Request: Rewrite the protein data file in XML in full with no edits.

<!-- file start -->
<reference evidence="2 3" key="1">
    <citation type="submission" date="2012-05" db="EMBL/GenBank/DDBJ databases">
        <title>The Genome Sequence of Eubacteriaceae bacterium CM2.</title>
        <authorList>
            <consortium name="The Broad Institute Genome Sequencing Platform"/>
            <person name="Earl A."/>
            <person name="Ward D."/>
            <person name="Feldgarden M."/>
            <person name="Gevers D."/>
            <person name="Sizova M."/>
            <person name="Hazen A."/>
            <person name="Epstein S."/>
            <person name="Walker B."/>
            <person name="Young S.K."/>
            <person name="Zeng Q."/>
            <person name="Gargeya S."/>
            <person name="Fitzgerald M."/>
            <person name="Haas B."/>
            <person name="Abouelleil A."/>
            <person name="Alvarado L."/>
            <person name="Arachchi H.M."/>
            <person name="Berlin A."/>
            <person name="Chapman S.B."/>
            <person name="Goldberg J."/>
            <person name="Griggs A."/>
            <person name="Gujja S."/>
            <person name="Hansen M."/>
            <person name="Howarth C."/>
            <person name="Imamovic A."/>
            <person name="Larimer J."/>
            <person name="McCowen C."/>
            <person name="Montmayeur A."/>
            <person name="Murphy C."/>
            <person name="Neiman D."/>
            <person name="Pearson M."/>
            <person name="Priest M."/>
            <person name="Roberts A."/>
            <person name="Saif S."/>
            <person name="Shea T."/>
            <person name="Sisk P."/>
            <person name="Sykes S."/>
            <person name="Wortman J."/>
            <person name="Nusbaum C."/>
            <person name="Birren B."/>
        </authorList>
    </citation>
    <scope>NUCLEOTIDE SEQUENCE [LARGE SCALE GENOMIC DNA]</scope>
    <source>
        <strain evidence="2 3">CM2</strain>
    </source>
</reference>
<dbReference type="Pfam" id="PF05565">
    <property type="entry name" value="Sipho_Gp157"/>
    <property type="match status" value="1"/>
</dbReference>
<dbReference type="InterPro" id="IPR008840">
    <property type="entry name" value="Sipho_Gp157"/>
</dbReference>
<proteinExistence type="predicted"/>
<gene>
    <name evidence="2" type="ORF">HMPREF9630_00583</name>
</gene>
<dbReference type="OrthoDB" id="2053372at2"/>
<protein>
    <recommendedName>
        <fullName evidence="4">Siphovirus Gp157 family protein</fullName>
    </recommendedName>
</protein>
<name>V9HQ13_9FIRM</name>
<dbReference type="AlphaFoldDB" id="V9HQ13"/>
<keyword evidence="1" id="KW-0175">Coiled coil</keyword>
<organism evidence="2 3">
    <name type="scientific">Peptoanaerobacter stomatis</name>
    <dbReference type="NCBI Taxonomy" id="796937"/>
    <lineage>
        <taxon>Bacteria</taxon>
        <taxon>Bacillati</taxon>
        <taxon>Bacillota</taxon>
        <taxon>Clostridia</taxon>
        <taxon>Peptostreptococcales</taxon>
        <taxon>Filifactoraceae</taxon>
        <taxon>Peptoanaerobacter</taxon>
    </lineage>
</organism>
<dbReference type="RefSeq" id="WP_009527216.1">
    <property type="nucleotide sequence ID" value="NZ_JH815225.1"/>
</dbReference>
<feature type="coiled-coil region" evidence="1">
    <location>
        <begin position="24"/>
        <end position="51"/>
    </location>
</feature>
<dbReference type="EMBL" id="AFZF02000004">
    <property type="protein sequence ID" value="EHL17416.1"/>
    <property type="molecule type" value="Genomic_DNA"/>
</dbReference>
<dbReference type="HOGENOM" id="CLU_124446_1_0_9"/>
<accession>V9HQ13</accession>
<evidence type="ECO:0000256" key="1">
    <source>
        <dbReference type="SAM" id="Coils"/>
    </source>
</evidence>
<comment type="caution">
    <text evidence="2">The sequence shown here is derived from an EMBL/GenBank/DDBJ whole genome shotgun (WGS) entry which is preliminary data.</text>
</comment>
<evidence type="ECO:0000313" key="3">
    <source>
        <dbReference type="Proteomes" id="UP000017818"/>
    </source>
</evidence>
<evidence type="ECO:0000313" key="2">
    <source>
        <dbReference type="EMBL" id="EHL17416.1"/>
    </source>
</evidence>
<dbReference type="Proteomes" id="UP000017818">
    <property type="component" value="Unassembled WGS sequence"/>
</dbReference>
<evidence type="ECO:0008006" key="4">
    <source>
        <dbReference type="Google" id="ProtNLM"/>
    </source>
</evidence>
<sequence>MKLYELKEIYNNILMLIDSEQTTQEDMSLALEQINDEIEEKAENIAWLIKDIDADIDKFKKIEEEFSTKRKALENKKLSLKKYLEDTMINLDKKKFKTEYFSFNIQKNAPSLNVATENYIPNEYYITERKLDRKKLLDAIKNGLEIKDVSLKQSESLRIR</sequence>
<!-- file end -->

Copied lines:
<reference evidence="2 3" key="1">
    <citation type="submission" date="2012-05" db="EMBL/GenBank/DDBJ databases">
        <title>The Genome Sequence of Eubacteriaceae bacterium CM2.</title>
        <authorList>
            <consortium name="The Broad Institute Genome Sequencing Platform"/>
            <person name="Earl A."/>
            <person name="Ward D."/>
            <person name="Feldgarden M."/>
            <person name="Gevers D."/>
            <person name="Sizova M."/>
            <person name="Hazen A."/>
            <person name="Epstein S."/>
            <person name="Walker B."/>
            <person name="Young S.K."/>
            <person name="Zeng Q."/>
            <person name="Gargeya S."/>
            <person name="Fitzgerald M."/>
            <person name="Haas B."/>
            <person name="Abouelleil A."/>
            <person name="Alvarado L."/>
            <person name="Arachchi H.M."/>
            <person name="Berlin A."/>
            <person name="Chapman S.B."/>
            <person name="Goldberg J."/>
            <person name="Griggs A."/>
            <person name="Gujja S."/>
            <person name="Hansen M."/>
            <person name="Howarth C."/>
            <person name="Imamovic A."/>
            <person name="Larimer J."/>
            <person name="McCowen C."/>
            <person name="Montmayeur A."/>
            <person name="Murphy C."/>
            <person name="Neiman D."/>
            <person name="Pearson M."/>
            <person name="Priest M."/>
            <person name="Roberts A."/>
            <person name="Saif S."/>
            <person name="Shea T."/>
            <person name="Sisk P."/>
            <person name="Sykes S."/>
            <person name="Wortman J."/>
            <person name="Nusbaum C."/>
            <person name="Birren B."/>
        </authorList>
    </citation>
    <scope>NUCLEOTIDE SEQUENCE [LARGE SCALE GENOMIC DNA]</scope>
    <source>
        <strain evidence="2 3">CM2</strain>
    </source>
</reference>
<dbReference type="Pfam" id="PF05565">
    <property type="entry name" value="Sipho_Gp157"/>
    <property type="match status" value="1"/>
</dbReference>
<dbReference type="InterPro" id="IPR008840">
    <property type="entry name" value="Sipho_Gp157"/>
</dbReference>
<proteinExistence type="predicted"/>
<gene>
    <name evidence="2" type="ORF">HMPREF9630_00583</name>
</gene>
<dbReference type="OrthoDB" id="2053372at2"/>
<protein>
    <recommendedName>
        <fullName evidence="4">Siphovirus Gp157 family protein</fullName>
    </recommendedName>
</protein>
<name>V9HQ13_9FIRM</name>
<dbReference type="AlphaFoldDB" id="V9HQ13"/>
<keyword evidence="1" id="KW-0175">Coiled coil</keyword>
<organism evidence="2 3">
    <name type="scientific">Peptoanaerobacter stomatis</name>
    <dbReference type="NCBI Taxonomy" id="796937"/>
    <lineage>
        <taxon>Bacteria</taxon>
        <taxon>Bacillati</taxon>
        <taxon>Bacillota</taxon>
        <taxon>Clostridia</taxon>
        <taxon>Peptostreptococcales</taxon>
        <taxon>Filifactoraceae</taxon>
        <taxon>Peptoanaerobacter</taxon>
    </lineage>
</organism>
<dbReference type="RefSeq" id="WP_009527216.1">
    <property type="nucleotide sequence ID" value="NZ_JH815225.1"/>
</dbReference>
<feature type="coiled-coil region" evidence="1">
    <location>
        <begin position="24"/>
        <end position="51"/>
    </location>
</feature>
<dbReference type="EMBL" id="AFZF02000004">
    <property type="protein sequence ID" value="EHL17416.1"/>
    <property type="molecule type" value="Genomic_DNA"/>
</dbReference>
<dbReference type="HOGENOM" id="CLU_124446_1_0_9"/>
<accession>V9HQ13</accession>
<evidence type="ECO:0000256" key="1">
    <source>
        <dbReference type="SAM" id="Coils"/>
    </source>
</evidence>
<comment type="caution">
    <text evidence="2">The sequence shown here is derived from an EMBL/GenBank/DDBJ whole genome shotgun (WGS) entry which is preliminary data.</text>
</comment>
<evidence type="ECO:0000313" key="3">
    <source>
        <dbReference type="Proteomes" id="UP000017818"/>
    </source>
</evidence>
<evidence type="ECO:0000313" key="2">
    <source>
        <dbReference type="EMBL" id="EHL17416.1"/>
    </source>
</evidence>
<dbReference type="Proteomes" id="UP000017818">
    <property type="component" value="Unassembled WGS sequence"/>
</dbReference>
<evidence type="ECO:0008006" key="4">
    <source>
        <dbReference type="Google" id="ProtNLM"/>
    </source>
</evidence>
<sequence>MKLYELKEIYNNILMLIDSEQTTQEDMSLALEQINDEIEEKAENIAWLIKDIDADIDKFKKIEEEFSTKRKALENKKLSLKKYLEDTMINLDKKKFKTEYFSFNIQKNAPSLNVATENYIPNEYYITERKLDRKKLLDAIKNGLEIKDVSLKQSESLRIR</sequence>